Written by Mallory Lettorale
Marian’s Musical Story
“I don’t enjoy talking in front of others, so I let the piano talk” says Marian Sautter, a Garden Spot Village resident since July 2003.
Music has played a huge role throughout Marian’s life. She attended Westminster Choir College and majored in voice performance and minored in organ study. After college, she became a music therapist at a private hospital in Towson, Maryland and then Norwich State Hospital in Connecticut.
Music therapy was still a relatively new discipline in the 1950s; it was challenging work. She decided to switch careers and moved to Wilmington, Delaware, where she found a job working as an organist for a Presbyterian Church. She met her husband Carl and they married in 1953. Shortly after their wedding, she says, “I told Carl I needed a piano.” They purchased a Mason & Hamlin spinet piano and Marian has played it ever since.
Marian moved to Mountain View Personal Care in September 2023. As she was considering which furniture she wanted to move to her new home, she was very grateful that she could take her piano. Marian says “I am so thankful to have my piano; my music and my piano are so meaningful to me. It’s been my life.”
She started composing her own music in 2020 as a way to stay engaged in purposeful activity. Her collection of songs now totals 123—she is in the process of 124. She explains she has a different kind of style than traditional composers. She writes her music in attempt to express a feeling. Her music is a reflection of life, which can be fun but also complicated at times.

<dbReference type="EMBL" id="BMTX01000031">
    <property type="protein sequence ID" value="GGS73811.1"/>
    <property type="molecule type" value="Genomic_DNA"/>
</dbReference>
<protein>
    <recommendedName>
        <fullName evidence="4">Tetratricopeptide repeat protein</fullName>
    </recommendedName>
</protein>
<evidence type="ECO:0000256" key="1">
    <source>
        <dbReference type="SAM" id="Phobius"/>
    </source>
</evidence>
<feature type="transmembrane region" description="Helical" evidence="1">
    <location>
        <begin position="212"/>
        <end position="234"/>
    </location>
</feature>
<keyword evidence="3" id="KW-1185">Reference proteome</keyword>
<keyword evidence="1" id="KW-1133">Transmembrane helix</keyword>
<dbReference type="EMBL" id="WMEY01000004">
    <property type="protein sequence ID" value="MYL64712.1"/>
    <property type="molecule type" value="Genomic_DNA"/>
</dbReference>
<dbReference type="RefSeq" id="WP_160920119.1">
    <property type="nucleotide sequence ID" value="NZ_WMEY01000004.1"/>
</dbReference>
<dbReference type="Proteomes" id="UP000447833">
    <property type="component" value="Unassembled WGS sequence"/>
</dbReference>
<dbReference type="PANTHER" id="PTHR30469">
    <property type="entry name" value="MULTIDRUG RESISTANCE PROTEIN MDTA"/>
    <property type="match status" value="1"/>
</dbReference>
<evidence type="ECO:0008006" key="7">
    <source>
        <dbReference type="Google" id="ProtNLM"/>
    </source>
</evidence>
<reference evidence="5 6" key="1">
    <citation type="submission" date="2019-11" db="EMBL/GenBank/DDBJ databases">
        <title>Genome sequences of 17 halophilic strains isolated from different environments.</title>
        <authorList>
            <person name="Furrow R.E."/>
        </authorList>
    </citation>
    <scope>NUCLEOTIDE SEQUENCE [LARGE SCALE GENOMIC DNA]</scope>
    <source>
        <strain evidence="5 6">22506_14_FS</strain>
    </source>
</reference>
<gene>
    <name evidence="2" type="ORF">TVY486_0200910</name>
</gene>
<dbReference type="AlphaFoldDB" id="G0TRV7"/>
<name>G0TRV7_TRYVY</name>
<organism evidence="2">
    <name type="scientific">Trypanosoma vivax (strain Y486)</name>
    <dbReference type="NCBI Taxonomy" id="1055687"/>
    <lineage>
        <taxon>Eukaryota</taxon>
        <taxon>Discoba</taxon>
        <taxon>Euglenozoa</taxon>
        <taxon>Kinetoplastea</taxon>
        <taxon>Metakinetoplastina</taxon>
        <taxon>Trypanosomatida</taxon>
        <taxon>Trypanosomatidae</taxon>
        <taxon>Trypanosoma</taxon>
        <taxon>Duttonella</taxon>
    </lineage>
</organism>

When it comes to the process of starting a new song, she never knows where it will take her. She starts by playing little phrases and fiddling around on the keys until she finds a sound that she likes, which sometimes takes a while. However, it sometimes takes her even longer to think of a title. Her song titles are all unique and typically have a story behind them. A few examples are: Karen’s Dance, He Walks and Talks with Me, Isn’t He Cute?, Oh Good! We are Going to Myrtle Beach, and When I was Sweet Sixteen. Karen’s Dance was named after her daughter who started dancing as she was playing the song for her. Speaking of her daughter, Marian is grateful to have a son and daughter who help her in any way they can and support her musical talent.
She explains that she would love to release her songs, but someone needs to push her to copyright and release them. She loves having her piano with her, even though she says her apartment is a little squished.
“I think the Lord has something more for me to do. I’ve been able to write this music, even though it’s a little different,” she says.